By making these simple adjustments to your sleep routine, you'll be taking a significant step towards a morning with lower cortisol levels and a greater sense of well-being.

 woman sleeping

Exercising to Reduce Cortisol

Now that we've covered the importance of quality sleep, let's get moving, quite literally, to the next vital element of your cortisol-reducing morning routine: exercise.

You might be thinking, "Exercise and cortisol? Aren't workouts stressful?" Well, yes and no. It's all about the type, intensity, and timing of your exercise routine.

Exercise is a double-edged sword when it comes to cortisol. On one hand, high-intensity, prolonged workouts can temporarily elevate cortisol levels due to the physical stress they induce. However, in the long run, regular exercise has a profound impact on cortisol regulation (6).

The Cortisol Reset Button

Exercise acts like a reset button for cortisol. After an intense session, your cortisol levels may rise temporarily, but they subsequently drop, often falling lower than baseline levels. This post-exercise drop can lead to lower overall cortisol levels throughout the day.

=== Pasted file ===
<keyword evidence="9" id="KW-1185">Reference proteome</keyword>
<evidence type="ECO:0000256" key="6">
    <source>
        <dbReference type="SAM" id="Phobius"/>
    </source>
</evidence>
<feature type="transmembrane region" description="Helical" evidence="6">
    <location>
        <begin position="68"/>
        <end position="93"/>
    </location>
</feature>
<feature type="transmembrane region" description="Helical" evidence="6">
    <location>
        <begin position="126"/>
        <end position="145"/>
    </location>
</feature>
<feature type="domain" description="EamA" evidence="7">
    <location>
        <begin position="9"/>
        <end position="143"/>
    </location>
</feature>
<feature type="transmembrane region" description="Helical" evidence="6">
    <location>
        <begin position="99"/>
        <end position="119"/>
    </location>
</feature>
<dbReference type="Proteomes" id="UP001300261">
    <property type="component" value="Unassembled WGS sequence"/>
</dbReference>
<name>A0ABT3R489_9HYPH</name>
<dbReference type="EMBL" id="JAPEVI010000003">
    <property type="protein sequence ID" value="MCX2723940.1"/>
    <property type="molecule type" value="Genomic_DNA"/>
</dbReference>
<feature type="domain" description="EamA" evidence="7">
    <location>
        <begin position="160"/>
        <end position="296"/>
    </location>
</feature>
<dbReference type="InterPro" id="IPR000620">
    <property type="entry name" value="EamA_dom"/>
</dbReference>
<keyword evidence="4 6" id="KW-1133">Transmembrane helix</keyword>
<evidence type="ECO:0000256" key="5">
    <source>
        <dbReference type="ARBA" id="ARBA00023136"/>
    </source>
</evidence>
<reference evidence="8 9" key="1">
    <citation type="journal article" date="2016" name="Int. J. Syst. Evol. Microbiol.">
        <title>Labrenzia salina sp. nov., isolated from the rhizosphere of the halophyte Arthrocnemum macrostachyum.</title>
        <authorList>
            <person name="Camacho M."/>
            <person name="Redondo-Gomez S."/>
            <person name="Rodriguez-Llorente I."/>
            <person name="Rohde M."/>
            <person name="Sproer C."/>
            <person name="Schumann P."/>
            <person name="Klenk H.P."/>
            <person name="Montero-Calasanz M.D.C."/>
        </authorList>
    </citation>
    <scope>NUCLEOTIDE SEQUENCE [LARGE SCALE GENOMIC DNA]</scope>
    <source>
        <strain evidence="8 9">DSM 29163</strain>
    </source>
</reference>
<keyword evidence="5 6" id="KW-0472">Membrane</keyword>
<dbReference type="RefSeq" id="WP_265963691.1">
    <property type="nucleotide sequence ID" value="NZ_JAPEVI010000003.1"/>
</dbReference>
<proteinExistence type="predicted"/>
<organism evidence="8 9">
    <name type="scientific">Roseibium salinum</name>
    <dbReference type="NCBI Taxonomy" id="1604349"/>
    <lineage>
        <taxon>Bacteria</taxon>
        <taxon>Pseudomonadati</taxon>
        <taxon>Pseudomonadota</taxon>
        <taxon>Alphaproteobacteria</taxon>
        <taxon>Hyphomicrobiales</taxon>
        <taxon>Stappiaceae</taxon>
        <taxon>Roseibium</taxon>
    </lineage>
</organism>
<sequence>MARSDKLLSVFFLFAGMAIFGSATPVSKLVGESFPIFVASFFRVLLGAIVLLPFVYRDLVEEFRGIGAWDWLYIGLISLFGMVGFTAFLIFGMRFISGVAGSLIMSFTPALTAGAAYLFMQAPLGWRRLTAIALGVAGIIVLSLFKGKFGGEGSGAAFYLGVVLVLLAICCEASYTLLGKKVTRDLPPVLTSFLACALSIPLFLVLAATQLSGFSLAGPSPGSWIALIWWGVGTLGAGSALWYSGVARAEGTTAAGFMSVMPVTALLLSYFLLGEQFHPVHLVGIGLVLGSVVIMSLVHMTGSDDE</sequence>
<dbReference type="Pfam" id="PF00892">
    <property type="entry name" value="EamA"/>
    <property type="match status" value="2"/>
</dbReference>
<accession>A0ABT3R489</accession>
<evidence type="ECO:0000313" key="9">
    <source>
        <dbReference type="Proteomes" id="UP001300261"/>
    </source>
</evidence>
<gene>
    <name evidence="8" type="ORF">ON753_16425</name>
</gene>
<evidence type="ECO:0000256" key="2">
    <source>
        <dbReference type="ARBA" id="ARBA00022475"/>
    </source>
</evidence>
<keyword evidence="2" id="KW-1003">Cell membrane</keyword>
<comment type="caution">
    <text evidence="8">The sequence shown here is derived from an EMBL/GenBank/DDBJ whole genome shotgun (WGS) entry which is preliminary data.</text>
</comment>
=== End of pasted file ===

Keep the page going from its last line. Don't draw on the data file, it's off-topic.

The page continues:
Endorphin Release

Exercise triggers the release of endorphins, those feel-good hormones that reduce stress and enhance your mood. Morning workouts, in particular, can be effective in managing cortisol (7). When you start your day with a mood boost, you're better equipped to handle stress.

Improved Sleep

Remember our earlier discussion about the importance of sleep? Well, regular exercise can promote deeper and more restful sleep, further contributing to cortisol regulation.

The key to leveraging exercise for cortisol control is timing and moderation. Morning workouts, when cortisol levels are naturally higher, can be particularly effective in regulating this hormone. Aim for activities like yoga, brisk walks, or gentle aerobic exercises in the morning to keep cortisol in check without overtaxing your body (8).

Consistency is key. While one workout won't magically lower your cortisol levels forever, a routine that includes regular exercise can have a cumulative, long-term impact.


 woman stretching in the morning

Mindfulness and Meditation to Reduce Cortisol

We've explored the physical aspects of cortisol management; now, let's delve into the mental side of things. Meet your morning cortisol-busting partners: mindfulness and meditation.

In today's fast-paced world, stressors are all around us. From traffic jams to overflowing inboxes, our brains are constantly bombarded with stimuli that trigger cortisol release. This is where mindfulness and meditation come to the rescue.